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Re: <nettime> Napster Hurts Free Software
Carl Guderian on Wed, 10 May 2000 18:09:01 +0200 (CEST)


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Re: <nettime> Napster Hurts Free Software




It would appear Mr. Perens has taken a further step and applied one of the
totalitarian techniques outlined below to his own words. The link is
defunct. 
 
Perens forgets that the internet won't just route around measures like
those--it will also run over them like Caligula's giant lawnmower (I
rented the movie recently; it's as bad as I remember it). 
 
If recording companies really try to impose trusted client on us, geeks
will crack it faster than you can say "40-bit export limit." They will
crack it and all variations thereof, before and after recording companies
spend millions of unrecoverable dollars and push through unenforceable
laws. 
 
Napster and open source software arise from the same geek impulses of
hubris, laziness, and impatience.  Someone somewhere wanted to do
something that should have been simple but was told it was illegal
(exporting PGP), unsupported (DVD players for Linux --> DeCSS), or has to
be done "our" way (Windows). Napster is no threat to open source software.
On the contrary; it has spread the open source concept to the recording
industry. 
 
I doubt geeks are losing sleep over the (ab)use of Napster. When the first
copy protection scheme was cracked, no geek cried "My Ghod! I am cutting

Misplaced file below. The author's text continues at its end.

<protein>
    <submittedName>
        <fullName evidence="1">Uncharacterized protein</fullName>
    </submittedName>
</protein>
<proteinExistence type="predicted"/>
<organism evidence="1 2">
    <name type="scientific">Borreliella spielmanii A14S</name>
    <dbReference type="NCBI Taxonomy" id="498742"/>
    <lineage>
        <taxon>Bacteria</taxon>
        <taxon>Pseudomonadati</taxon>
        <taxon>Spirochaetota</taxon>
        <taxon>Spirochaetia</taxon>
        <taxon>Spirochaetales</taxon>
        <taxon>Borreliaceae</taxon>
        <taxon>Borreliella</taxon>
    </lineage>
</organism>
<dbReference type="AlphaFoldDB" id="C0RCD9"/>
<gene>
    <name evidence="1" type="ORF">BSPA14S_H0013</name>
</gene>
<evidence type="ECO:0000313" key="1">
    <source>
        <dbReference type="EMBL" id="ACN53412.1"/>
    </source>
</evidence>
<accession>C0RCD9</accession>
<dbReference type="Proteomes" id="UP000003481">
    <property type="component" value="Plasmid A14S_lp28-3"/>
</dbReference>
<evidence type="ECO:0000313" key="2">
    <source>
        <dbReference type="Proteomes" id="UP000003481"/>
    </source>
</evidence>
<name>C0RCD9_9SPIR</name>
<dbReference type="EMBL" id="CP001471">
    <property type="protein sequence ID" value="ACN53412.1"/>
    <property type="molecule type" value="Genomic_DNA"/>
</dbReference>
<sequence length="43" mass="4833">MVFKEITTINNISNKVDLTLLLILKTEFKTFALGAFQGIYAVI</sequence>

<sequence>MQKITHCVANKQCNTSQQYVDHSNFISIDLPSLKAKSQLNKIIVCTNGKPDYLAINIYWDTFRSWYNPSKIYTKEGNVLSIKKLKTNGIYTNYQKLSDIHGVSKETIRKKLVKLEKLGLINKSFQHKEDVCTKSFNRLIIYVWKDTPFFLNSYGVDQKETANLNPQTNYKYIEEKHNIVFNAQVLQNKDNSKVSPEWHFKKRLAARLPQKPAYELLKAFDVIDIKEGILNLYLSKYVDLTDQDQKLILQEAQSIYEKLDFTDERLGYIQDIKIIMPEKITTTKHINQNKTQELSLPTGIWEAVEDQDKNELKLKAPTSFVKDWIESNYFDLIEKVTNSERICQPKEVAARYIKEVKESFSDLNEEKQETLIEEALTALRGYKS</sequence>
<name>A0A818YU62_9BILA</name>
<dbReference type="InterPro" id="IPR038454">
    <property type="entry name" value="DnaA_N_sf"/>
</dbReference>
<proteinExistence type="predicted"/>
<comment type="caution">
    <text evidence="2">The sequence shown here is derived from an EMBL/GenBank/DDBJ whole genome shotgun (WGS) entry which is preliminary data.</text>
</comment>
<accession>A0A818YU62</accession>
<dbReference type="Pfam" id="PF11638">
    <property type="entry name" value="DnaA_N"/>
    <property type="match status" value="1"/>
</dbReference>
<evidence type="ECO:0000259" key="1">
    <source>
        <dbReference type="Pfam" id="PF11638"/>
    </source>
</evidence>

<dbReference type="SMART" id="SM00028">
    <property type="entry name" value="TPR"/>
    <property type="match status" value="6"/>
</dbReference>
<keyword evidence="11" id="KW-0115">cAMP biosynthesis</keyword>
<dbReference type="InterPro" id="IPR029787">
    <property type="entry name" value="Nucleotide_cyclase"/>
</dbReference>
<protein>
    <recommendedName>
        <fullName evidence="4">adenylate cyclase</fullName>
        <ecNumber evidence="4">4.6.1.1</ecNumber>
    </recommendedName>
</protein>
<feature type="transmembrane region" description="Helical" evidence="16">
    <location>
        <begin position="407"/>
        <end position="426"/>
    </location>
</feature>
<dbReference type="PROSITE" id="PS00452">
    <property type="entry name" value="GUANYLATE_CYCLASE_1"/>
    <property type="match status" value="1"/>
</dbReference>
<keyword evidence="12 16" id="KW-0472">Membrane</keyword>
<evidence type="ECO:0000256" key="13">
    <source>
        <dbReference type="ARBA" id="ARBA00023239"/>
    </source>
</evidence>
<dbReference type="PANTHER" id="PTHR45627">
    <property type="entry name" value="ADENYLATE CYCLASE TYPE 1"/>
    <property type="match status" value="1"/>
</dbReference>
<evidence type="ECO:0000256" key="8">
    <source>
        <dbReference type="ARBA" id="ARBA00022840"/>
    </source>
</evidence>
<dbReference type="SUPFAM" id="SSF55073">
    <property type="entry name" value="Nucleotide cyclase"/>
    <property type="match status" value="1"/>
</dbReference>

my own throat! I am become Death, Destroyer of Intellectual Property (now
we are all sons of bitches)!" Copy protection just got in the way of
whatever needed to be done at the time and, once broken, was quickly
forgotten. 

By making an issue of Napster, the RIAA have reaped a whirlwind because
they represent something every geek hates: the suit who rules over a
technology (recording) or process (distribution) he or she knows nothing
about, nor cares to. The present battle provides the geeks' big chance
(nay, duty!) to whack the Pointy Haired Boss with the clue stick. 

Entertainment industry execs have reminded everyone that they are overpaid
middlemen (and -women) who fleece their artists as regularly as they do
the consumers, so they are starting at a moral deficit. If they want to
come out ahead, they'll have to find a business model that will work under
current and foreseeable conditions, not lean on Congress or the WTO to
impose unworkable and ineffective "solutions." 

Keep on Rockin' in the Free Global Market. 

Rev. Carl X,
who finds ripping mp3's easy and fun, or will after
1) buying and installing a CD burner
2) buying a large and fast hard drive
3) securing a fast internet connection
4) finding an mp3 site that has what I want
5) downloading tracks
6) buying blank CDs
7) burning a CD that
8) can only be played on mp3 players


--- Nettime's roving reporter <nettime {AT} bbs.thing.net>
wrote:
> 
>
http://www.technocrat.net/technocrat_net/Forum/957424958/index_html
> 
> Editorial: Music Bootlegging with Napster Hurts Free
> Software
> 
> Posted by: Bruce Perens on Thursday May 04,  {AT} 03:22AM
> 




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